Is HIV/AIDS still a threat in Kenya three decades later?
The fear surrounding the emergence of HIV epidemic in the 1980s was huge and many would equate the HIV diagnosis to a death sentence. Stigma was rife and both the affected and infected persons were dreaded by society.
Dr. Aluoch Joseph, a specialist in Tuberculosis and HIV,was diagnosed with the disease in the late 80’s says his first contact with HIV was in May 1985.
‘’I was working at the infectious disease ward at the Kenyatta National Hospital when this young Ugandan Journalist was admitted in my ward ,in what was described as a slim disease those days, as you know most people who were diagnosed with disease lost weight and were very slim” said Aluoch
Dr. Aluoch said it was difficult to detect if one was infected with the HIV Virus because there were no equipment in the country to diagnose the disease and blood samples had to be shipped abroad to the US for prognosis.
“The problem was that we did not have machines to conduct the test here in Kenya, there was one white man called doctor Bulls Johnson who took the blood samples to the center for disease control Atlanta Georgia in America. It took two weeks for the results to come back”. recalled Aluoch
At that time, very little was known about how HIV is transmitted, and people were scared of those who were infected due to fear of contamination.
According to doctor Aluoch, the prescription then did not help much as doctors guessed and goofed on remedies adding that majority of the patient’s bodies rejected the medication and eventually died.
“The medication we used to administer on T.B patients reacted negatively with the patients and many died.” said Aluoch
In 1988, scientist discovered another drug that would later help manage HIV, but even this did not help and they had to work even harder. But after four years of struggle, there was a breakthrough and 1996 is a year to remember in HIV therapy in the country as scientists discovered ARV medication that prolonged the lives of the patients and managed the virus.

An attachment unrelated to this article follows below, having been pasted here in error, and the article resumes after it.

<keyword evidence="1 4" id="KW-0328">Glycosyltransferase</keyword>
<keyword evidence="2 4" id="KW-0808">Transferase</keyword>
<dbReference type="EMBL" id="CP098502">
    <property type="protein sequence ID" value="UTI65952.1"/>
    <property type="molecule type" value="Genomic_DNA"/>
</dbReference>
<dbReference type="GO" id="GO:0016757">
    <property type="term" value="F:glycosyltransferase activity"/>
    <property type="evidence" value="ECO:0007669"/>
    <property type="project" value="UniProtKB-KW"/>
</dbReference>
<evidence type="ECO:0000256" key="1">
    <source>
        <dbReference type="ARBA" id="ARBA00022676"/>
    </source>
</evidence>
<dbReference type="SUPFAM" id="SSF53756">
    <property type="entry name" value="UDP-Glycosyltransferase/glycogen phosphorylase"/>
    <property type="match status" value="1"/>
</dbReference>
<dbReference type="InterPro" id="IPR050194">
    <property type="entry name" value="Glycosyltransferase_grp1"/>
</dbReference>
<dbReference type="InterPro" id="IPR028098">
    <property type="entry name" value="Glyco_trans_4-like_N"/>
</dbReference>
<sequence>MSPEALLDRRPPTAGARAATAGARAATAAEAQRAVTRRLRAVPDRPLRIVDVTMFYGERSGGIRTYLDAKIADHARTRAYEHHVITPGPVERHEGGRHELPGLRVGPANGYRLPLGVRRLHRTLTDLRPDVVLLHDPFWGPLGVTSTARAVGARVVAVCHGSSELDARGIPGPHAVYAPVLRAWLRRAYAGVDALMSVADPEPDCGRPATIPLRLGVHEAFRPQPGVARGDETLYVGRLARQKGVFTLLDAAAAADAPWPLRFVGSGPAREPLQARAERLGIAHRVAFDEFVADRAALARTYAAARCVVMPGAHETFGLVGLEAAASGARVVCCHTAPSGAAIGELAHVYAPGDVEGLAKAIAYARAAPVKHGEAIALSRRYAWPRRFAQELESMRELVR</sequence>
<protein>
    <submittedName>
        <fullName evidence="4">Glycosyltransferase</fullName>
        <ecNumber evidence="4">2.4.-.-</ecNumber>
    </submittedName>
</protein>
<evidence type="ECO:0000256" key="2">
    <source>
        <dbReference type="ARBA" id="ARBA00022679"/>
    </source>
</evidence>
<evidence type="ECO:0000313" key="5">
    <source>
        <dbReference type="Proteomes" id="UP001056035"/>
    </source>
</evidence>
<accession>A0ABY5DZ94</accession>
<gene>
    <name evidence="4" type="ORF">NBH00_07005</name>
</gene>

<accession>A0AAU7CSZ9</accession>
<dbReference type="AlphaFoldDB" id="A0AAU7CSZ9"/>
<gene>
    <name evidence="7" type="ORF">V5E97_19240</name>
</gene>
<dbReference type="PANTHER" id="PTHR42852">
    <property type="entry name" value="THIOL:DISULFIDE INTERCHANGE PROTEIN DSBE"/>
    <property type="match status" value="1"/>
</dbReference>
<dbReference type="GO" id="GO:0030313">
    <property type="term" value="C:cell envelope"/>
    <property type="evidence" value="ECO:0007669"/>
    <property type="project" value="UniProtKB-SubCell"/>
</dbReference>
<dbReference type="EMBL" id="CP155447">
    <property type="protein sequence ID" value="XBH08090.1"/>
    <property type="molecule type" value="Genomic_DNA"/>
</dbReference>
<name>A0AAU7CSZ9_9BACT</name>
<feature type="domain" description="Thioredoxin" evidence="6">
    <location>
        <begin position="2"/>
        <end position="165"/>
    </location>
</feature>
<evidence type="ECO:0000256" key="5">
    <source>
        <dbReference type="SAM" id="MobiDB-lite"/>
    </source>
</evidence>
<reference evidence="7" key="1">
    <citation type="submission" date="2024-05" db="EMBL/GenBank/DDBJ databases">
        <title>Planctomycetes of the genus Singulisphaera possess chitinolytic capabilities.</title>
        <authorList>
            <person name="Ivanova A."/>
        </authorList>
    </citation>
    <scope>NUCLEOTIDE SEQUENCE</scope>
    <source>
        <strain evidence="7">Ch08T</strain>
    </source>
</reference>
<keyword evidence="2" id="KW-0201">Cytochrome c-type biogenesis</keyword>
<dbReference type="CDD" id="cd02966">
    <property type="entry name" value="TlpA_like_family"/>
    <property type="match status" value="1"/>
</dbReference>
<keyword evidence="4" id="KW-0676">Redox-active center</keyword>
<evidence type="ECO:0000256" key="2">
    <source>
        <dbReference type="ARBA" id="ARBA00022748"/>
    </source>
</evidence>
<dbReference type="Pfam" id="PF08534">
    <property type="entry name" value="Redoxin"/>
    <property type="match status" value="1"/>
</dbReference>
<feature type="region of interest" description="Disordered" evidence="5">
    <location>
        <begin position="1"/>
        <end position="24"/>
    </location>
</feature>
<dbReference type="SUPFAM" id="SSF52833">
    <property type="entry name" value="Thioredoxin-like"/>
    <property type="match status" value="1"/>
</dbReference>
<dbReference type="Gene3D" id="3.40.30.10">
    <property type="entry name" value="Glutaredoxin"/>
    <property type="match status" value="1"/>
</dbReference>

“They discovered the highly Active anti-retro viral therapy -HART. It was launched in 1996 and was used throughout the world and it really helped prolong the lives of patients.” said Aluoch
Aluoch is thankful for ARVs saying that people living with the virus can now live longer unlike in the past years.
There have been great strides made in the fight against HIV management, with the scientific innovations being the most important weapons in the ongoing battles but despite this stigma is still rife.
Dr Aluoch says stigma exist even between the learned Kenyans and even medics who have information on HIV and AIDS.
“Even between us doctors, there is stigma, and many at times when one is positive he or she will keep it a secret, because one is isolated by colleagues in the medical profession once they discover that he or she is HIV positive”.
National Aids Control Council -NASCOP deputy director Martin Sirengo however indicates that treatment and prevention of HIV are twin endeavors that entail a society that does not stigmatize the sick.
“If HIV positive patients came out in the open and are not stigmatized , this will help a lot in managing this disease , new infections will be fewer , sensitization and education on the same will be widely shared both by the affected and infected” said Sirengo
But despite the challenges the world has made strides in the war against HIV. This year the government rolled a new drug meant to protect HIV negative people from contracting the virus.
The drug known as pre-exposure prophylaxis (PreP) is administered to those at high risk of contracting the virus.
But Kenya is still grappling with increased cases of new HIV infections among the youth, with more than 100,000 such cases reported annually.
The National Aids Control Council director Nduku Kilonzo revealed that the youth are the most affected, due to the alarming rate at which young people are engaging in risky sexual behavior.
“46 % of the new HIV infections are in the age group of between 15 and 24, half of the young people have knowledge in HIV infection another half is not.what is means is for is unless we invest in the education sector in providing knowledge, in being a catalyst for HIV response we might not be able to get where we need to go” said Nduku
Kenya has the third largest HIV epidemic in Sub-Saharan Africa, with an estimated 1.6 million People Living with the virus.
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